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An introduction to the history of studying at university of wisconsin

History (HISTORY)

From the later Roman Empire to the end of the Middle Ages. None View details Course Designation: An introduction to world history, 1450-1800, when new connections were forged between continents and, arguably, "the world" became one place.

College Degree Requirements

We shall study travelers, merchants, refugees, and empires, and the objects that bound them together: Ming porcelain and silk, woolen blankets and calico, silver and cochineal. We shall explore changing understandings of boundaries, oceans, travel, and "the world" itself.

  1. How did today's biology emerge out of the diverse traditions of agriculture and natural history bees and trees, biomedicine and molecular biology, germs and genes that stretch back into the eighteenth century?
  2. Political, economic, social, and cultural history of Great Britain.
  3. An introduction to world history, 1450-1800, when new connections were forged between continents and, arguably, "the world" became one place. Political, economic, social, and cultural history of modern Western civilization.
  4. In the first unit, we investigate the origins of the institutions, technologies, and styles of practice that characterize contemporary biology, such as the use of mice as "model organisms" for understanding human diseases. A major and a minor or a major and certificate or two majors if available may not be elected in the same department or program, except in the approved combinations listed here.

Principal developments in the history of Europe from the Renaissance to the fall of Napoleon. Political, economic, social, and cultural history of modern Western civilization. Political, economic, social, and cultural history from earliest historic times.

Political, economic, social, and cultural history of Great Britain.

  • This course explores events in the history of biology from the mid-twentieth century to today, and examines how developments in this science have shaped and are shaped by society;
  • How did today's biology emerge out of the diverse traditions of agriculture and natural history bees and trees, biomedicine and molecular biology, germs and genes that stretch back into the eighteenth century?

From Teddy Roosevelt's 1909 African safari to the Hollywood blockbuster King Kong, from the world of Walt Disney to The March of the Penguins, cinema has been a powerful force in shaping public and scientific understanding of nature throughout the twentieth and twenty-first century.

How can film shed light on changing environmental ideas and beliefs in American thought, politics, and culture? And how can we come to see and appreciate contested issues of race, class, and gender in nature on screen?

History of Science (HIST SCI)

This course will explore such questions as we come to understand the role of film in helping to define the contours of past, present, and future environmental visions in the United States, and their impact on the real world struggles of people and wildlife throughout the world. Explores the interplay between Africa and the World from the 19th century to the present, covering subjects such as the slave- trade, repatriation, Africanizing of culture in the Americas and Europe, the spread and revival of world religions, colonialism, global capitalism, the rise of global popular culture such as pop music and video films, environmental concerns and global epidemics.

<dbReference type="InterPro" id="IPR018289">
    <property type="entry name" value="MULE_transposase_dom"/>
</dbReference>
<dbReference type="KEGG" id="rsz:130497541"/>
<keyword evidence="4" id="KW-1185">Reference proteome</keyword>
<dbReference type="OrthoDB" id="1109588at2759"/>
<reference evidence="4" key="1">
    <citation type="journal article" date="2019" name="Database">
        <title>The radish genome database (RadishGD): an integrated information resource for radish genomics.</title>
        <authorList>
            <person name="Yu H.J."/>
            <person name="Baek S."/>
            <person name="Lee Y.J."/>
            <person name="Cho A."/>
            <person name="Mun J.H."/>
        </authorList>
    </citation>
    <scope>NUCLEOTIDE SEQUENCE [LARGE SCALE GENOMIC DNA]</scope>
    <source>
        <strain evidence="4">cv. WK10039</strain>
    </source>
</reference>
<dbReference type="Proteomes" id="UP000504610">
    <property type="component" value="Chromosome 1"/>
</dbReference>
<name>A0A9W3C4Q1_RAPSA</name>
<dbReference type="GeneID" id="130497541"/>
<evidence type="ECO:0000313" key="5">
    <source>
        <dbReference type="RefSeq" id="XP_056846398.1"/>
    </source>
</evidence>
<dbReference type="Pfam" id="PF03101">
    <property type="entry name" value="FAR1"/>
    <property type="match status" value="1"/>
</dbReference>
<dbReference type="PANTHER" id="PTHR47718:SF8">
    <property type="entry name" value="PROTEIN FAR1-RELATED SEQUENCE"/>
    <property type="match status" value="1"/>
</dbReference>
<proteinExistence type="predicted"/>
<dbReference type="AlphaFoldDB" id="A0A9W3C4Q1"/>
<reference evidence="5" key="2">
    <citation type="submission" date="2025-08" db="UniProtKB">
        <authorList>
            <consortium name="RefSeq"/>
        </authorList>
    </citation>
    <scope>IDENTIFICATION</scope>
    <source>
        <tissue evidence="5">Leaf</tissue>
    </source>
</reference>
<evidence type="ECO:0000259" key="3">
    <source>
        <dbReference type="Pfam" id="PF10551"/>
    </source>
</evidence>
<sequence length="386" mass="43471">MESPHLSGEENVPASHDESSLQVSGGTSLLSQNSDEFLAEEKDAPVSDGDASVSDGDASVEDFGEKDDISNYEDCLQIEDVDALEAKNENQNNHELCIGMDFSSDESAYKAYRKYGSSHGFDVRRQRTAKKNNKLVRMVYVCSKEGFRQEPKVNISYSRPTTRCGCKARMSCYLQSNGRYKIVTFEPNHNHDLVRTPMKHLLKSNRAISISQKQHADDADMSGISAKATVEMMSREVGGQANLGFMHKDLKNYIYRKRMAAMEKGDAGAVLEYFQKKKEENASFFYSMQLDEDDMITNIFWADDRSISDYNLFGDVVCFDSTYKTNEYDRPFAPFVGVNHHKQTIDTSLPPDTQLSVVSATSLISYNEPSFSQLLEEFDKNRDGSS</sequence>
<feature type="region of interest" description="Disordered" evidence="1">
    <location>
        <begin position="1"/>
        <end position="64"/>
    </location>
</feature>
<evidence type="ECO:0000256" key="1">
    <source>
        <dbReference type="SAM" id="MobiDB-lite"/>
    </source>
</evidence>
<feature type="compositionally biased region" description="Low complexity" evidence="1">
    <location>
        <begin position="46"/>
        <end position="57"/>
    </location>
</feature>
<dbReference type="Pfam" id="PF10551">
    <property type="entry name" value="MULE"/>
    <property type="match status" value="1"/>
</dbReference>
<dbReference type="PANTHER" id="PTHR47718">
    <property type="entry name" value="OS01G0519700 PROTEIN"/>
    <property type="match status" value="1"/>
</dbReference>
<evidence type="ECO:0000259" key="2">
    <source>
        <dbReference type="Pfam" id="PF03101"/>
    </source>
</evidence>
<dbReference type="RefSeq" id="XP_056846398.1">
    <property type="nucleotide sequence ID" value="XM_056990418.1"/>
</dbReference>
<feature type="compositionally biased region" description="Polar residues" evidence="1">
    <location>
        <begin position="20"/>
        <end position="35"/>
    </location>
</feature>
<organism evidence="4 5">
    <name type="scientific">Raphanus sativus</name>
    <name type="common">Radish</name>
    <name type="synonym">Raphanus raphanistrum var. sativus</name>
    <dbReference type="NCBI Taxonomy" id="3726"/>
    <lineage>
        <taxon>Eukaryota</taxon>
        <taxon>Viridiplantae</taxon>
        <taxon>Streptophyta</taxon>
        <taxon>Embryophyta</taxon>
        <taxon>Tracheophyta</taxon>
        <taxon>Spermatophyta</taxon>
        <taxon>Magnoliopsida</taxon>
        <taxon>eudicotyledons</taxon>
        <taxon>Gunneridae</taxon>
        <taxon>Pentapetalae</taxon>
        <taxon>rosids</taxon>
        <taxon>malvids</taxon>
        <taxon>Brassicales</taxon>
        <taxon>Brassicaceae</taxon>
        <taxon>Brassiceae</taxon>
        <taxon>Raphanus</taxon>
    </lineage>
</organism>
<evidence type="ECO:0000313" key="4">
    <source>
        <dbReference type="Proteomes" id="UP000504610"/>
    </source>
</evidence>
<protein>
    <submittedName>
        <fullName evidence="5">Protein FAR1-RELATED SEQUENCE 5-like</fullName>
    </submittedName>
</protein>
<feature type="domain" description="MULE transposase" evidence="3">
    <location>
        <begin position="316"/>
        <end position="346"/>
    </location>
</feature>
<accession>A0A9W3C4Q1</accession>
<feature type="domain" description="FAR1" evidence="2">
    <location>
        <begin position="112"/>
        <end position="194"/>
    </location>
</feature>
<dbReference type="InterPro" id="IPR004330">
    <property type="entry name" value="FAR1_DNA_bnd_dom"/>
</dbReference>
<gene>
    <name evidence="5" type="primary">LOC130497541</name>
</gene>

History, Major - Liberal Arts

Introduction to major themes in world history. Such themes might include: Survey of Christianity from its beginnings to its diverse global manifestations today, including beliefs, institutions, ritual, lived experience, and interactions with broader culture and society.

How did today's biology emerge out of the diverse traditions of agriculture and natural history bees and trees, biomedicine and molecular biology, germs and genes that stretch back into the eighteenth century?

  1. This course explores events in the history of biology from the mid-twentieth century to today, and examines how developments in this science have shaped and are shaped by society.
  2. From Teddy Roosevelt's 1909 African safari to the Hollywood blockbuster King Kong, from the world of Walt Disney to The March of the Penguins, cinema has been a powerful force in shaping public and scientific understanding of nature throughout the twentieth and twenty-first century. We shall explore changing understandings of boundaries, oceans, travel, and "the world" itself.
  3. This course will explore such questions as we come to understand the role of film in helping to define the contours of past, present, and future environmental visions in the United States, and their impact on the real world struggles of people and wildlife throughout the world.
  4. This course will explore such questions as we come to understand the role of film in helping to define the contours of past, present, and future environmental visions in the United States, and their impact on the real world struggles of people and wildlife throughout the world. Such themes might include.

In this course, we examine classic texts and "game-changes" in the history of biology, putting them into broader scientific and social contexts to see how these different ways of knowing intertwined, competed, and yielded novel approaches to the study of life that still shape today's life sciences. A global comparative and transnational survey of women and gender from the ancient world to the modern period.

Introduces students to key issues in the history of women and gender, including the historical construction of identities, roles, symbols, and power relationships.